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18 - 26°C
17 - 27°C
Take yourself on a musical journey in Vienna's singular Museum of Sound – in the historical palace of Archduke Karl in the old city center. Observe the great composers, look over their shoulders as they work, confront the greatest musicians of our time, and look at the musical future of computer music.
Six floors invite you into the world of the sound and noise phenomena - every day until 10:00 p.m. Music is not only for listening to: in the House of Music, you can also see, feel and even create the sounds and noises yourself. Computer installations are your tour guides.
The House of Music was home to the founder and first Kapellmeister (conductor) of the Vienna Philharmonic: Otto Nicolai (1810-1849). Making it a good place for the museum and historical archive of the world-famous orchestra, which are located on the first floor.
On display in the Hall of Mirrors are testimonies to the rich history of the orchestra, such as documents of awards and the batons of famous conductors. The decree of establishment of the Vienna Philharmonic can be found in the Nicolairaum . As can the program of the first philharmonic concert of 1842, the first photo of the orchestra from 1864 and photographs of Otto Nicolai, Georg and Joseph Hellmesberger and other people who were important for the foundation of the orchestra and in the first decades of its existence.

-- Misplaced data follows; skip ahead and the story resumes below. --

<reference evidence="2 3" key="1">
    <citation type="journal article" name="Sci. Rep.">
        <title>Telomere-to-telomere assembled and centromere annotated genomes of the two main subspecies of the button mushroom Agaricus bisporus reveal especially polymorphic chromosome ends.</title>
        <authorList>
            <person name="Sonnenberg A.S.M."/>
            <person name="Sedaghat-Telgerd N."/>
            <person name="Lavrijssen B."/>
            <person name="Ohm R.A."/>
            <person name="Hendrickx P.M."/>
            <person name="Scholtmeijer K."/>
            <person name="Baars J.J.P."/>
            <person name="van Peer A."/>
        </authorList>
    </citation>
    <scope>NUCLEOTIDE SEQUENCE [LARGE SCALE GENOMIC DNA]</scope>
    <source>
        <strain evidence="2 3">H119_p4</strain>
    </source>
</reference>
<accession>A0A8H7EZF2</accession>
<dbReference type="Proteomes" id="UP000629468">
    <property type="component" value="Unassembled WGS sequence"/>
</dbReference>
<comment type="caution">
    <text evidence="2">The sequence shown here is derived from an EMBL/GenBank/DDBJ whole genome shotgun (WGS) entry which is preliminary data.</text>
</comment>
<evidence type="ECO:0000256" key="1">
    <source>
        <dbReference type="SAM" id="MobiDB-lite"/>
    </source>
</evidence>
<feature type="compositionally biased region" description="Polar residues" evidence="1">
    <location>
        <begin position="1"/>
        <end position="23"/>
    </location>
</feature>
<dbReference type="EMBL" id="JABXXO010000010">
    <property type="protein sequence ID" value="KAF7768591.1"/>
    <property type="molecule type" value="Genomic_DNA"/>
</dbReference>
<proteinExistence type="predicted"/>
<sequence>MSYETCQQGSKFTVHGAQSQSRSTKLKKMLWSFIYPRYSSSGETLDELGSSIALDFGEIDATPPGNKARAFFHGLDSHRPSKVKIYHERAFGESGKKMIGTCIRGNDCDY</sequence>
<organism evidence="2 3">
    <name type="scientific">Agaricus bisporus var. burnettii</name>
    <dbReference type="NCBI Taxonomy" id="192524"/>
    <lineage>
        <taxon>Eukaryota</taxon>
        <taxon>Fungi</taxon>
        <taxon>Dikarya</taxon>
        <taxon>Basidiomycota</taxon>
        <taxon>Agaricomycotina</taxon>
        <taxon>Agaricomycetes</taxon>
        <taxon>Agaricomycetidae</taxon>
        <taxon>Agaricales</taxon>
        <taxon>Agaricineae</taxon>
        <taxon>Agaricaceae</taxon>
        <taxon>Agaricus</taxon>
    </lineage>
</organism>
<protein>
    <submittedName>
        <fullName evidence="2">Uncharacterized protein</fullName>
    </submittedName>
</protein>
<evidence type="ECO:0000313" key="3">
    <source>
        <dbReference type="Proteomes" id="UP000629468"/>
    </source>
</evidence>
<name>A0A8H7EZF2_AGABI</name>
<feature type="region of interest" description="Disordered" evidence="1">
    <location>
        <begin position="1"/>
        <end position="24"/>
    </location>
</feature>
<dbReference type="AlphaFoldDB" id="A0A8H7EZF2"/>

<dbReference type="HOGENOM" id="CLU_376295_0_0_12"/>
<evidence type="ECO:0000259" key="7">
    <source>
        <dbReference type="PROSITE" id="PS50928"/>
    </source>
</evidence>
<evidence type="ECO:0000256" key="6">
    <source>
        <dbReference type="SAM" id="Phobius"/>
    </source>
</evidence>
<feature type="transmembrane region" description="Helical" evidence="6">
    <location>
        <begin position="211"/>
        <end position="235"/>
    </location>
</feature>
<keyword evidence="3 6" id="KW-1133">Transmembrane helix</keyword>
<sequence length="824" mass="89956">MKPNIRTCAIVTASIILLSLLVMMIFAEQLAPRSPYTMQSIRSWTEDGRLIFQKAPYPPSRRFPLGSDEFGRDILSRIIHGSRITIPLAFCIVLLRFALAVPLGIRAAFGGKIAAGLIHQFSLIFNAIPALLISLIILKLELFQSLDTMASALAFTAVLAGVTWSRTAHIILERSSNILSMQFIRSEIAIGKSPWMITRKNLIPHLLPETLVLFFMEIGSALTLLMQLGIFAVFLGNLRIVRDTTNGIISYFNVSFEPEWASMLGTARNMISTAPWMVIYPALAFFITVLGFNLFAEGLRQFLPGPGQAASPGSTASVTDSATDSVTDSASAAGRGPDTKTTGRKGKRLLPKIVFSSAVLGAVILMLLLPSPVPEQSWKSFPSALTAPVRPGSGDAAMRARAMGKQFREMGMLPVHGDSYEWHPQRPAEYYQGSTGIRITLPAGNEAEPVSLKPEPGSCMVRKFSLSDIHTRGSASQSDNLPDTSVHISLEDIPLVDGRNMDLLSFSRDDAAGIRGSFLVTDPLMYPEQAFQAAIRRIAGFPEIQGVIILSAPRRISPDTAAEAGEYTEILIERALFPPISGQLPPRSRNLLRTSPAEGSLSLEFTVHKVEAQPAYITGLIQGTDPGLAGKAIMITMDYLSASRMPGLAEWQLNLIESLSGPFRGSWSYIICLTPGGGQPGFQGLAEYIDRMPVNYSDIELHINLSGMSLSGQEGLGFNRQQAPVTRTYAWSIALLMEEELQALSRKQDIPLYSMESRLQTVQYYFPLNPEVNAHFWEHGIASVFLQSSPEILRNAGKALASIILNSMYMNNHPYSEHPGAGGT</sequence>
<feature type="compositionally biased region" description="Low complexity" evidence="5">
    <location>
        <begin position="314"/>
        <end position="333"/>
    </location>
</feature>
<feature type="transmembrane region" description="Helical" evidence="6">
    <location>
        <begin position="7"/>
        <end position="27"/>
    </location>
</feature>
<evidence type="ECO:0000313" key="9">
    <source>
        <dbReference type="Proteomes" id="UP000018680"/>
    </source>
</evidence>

The virtostage is a multimedia and interactive production. Anyone who moves in front of the screen intervenes in the running of the 15-minute opera "zeitperlen". The music was recorded by members of the Vienna Philharmonic, the vocals are by opera star Natalia Ushakova. These sound environments blend with the image worlds into a new overall work of art on each occasion. The special virtostage for children presents the "zookonzert", where the crocodile sings the blues, the frog dances the polka and the centipede tap-dances.
Another installation is NAMADEUS, which was created after Mozart's musical game KV 516f. The names are changed into an original Mozart interpretation.
In the case of the virtual conductor, the Vienna Philharmonic - or at least its video projection - obeys everyone who wants to try their hand at conducting. However, the professional musicians respond to an overly poor sense of rhythm with criticism.
How is Mozart played properly? What makes the Viennese waltz so special? A pianist and a violinist provide an entertaining answer to these questions and perform popular works to demonstrate how they sound in Vienna. The concerts are held in the covered inner courtyard of the House of Music - with free admission!
Starts at 3.30 pm - free admission!
Access to all exhibition rooms and café: no steps (via elevator).